# Tour:Sufficiency of subgroup criterion

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**This article adapts material from the main article:** sufficiency of subgroup criterion

This page is part of the Groupprops guided tour for beginners (Jump to beginning of tour)PREVIOUS: Subsemigroup of finite group is subgroup|UP: Introduction two (beginners)|NEXT: Manipulating equations in groupsExpected time for this page: 8 minutes

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WHAT YOU NEED TO DO:

- Recall the various definitions of subgroup, including the subgroup criterion
- Try proving that the subgroup criterion is necessary and sufficient
- Read below the proof of sufficiency
- Compare with the result we just saw for finite groups (any nonempty multiplicatively closed subset is a subgroup)

PONDER:

- What axioms of group structure play a role in this proof?
- In what ways are things different for finite groups, and why?

## Statement

For a subset of a group , the following are equivalent:

- is a subgroup, viz is closed under the binary operation of multiplication, the inverse map, and contains the identity element
- is a nonempty set closed under left quotient of elements (that is, for any in , is also in )
- is a nonempty set closed under right quotient of elements (that is, for any in , is also in )

## Proof

We shall here prove the equivalence of the first two conditions. Equivalence of the first and third conditions follows by analogous reasoning.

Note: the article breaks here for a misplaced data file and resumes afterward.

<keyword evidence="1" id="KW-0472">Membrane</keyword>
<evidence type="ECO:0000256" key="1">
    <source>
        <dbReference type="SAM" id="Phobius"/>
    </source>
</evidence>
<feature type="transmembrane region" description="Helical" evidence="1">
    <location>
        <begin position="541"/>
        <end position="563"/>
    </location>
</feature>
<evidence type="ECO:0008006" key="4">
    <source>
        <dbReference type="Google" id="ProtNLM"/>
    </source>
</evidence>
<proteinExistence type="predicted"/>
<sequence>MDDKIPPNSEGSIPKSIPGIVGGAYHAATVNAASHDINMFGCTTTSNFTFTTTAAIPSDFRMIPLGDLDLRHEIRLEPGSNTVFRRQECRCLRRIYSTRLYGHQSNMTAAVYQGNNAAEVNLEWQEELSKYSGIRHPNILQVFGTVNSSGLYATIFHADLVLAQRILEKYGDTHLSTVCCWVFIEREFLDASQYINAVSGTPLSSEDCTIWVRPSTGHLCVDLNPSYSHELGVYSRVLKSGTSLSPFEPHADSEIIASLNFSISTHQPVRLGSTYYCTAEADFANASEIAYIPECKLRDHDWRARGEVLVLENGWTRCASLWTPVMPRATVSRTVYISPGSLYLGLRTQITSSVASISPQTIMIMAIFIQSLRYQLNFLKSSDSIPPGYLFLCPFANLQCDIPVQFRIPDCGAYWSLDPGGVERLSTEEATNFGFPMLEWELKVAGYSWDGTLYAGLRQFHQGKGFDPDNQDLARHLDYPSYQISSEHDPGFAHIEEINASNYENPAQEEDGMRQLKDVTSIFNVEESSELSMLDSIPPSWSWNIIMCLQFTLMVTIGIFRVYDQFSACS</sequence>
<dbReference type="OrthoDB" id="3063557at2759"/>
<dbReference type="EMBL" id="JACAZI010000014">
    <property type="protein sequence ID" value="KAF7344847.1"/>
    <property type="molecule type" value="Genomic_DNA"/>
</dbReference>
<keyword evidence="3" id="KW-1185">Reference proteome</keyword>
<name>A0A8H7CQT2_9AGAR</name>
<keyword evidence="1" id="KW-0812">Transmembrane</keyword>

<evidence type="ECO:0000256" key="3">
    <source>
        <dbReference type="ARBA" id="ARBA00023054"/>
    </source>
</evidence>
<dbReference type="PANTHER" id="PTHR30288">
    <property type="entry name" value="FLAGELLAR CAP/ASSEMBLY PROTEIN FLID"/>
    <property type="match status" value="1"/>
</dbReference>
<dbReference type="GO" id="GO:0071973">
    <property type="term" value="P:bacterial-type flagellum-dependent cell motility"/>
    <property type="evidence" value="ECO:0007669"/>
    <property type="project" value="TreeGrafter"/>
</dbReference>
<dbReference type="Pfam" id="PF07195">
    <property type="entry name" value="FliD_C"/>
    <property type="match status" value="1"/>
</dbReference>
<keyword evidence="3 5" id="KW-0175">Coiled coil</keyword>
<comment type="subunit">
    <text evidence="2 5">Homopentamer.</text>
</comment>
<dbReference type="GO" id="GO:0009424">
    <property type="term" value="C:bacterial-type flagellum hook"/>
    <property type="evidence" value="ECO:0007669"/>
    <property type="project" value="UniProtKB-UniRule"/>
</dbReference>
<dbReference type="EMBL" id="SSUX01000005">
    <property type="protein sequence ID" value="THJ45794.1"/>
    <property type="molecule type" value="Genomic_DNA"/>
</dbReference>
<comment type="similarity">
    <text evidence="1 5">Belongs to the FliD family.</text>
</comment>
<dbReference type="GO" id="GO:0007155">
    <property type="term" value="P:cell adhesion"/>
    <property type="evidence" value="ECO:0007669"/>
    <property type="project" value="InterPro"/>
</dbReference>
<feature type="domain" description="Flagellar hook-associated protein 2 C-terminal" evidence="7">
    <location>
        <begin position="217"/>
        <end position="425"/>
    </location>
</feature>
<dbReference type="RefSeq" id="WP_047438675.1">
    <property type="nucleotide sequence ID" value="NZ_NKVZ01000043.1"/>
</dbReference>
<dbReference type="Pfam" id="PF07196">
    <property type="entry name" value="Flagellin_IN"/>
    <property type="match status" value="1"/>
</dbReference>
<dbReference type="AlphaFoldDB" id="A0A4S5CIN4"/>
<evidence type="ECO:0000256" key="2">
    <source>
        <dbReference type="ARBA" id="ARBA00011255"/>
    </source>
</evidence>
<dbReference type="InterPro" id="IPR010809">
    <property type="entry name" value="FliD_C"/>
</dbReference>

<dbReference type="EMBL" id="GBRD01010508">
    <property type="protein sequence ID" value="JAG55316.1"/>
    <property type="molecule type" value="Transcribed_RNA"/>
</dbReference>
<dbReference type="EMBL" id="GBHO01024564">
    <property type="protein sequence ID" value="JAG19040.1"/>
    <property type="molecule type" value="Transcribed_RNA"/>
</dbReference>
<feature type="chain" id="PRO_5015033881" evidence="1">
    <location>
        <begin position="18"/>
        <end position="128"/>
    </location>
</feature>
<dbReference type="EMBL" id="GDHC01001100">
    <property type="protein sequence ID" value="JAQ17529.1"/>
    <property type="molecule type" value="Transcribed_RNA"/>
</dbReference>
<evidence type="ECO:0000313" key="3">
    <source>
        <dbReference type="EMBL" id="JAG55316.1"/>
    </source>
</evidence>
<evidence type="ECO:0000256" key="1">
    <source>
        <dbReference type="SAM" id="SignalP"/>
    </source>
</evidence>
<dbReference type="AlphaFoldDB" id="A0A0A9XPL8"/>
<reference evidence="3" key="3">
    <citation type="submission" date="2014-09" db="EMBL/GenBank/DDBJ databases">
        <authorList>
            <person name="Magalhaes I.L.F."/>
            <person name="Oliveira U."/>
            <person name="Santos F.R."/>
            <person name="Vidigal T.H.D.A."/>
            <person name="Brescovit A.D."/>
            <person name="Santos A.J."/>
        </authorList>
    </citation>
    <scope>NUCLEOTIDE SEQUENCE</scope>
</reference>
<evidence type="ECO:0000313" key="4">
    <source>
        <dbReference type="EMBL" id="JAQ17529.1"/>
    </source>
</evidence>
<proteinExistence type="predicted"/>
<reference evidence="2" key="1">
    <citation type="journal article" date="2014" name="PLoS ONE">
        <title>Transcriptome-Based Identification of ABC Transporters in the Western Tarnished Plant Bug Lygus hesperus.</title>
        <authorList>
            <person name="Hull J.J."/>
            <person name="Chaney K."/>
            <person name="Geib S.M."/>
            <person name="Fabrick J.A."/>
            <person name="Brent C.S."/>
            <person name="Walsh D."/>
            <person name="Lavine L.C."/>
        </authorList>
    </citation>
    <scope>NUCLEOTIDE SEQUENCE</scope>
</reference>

### (1) implies (2)

Clearly, if is a subgroup:

- is nonempty since contains the identity element
- Whenever are in so is and hence

### (2) implies (1)

Suppose is a nonempty subset closed under left quotient of elements. Then, pick an element from . (**VIDEO WARNING**: In the embeddded video, the letter is used in place of , which is a little unwise, but the spirit of reasoning is the same).

- is in : Set to get is contained in , hence is in
- : Now that is in , set to get is also in , so is in
- : Set . The previous step tells us both are in . So is in , which tells us that is in .

Thus, satisfies all the three conditions to be a subgroup.

This page is part of the Groupprops guided tour for beginners. Make notes of any doubts, confusions or comments you have about this page before proceeding.PREVIOUS: Subsemigroup of finite group is subgroup|UP: Introduction two (beginners)|NEXT: Manipulating equations in groups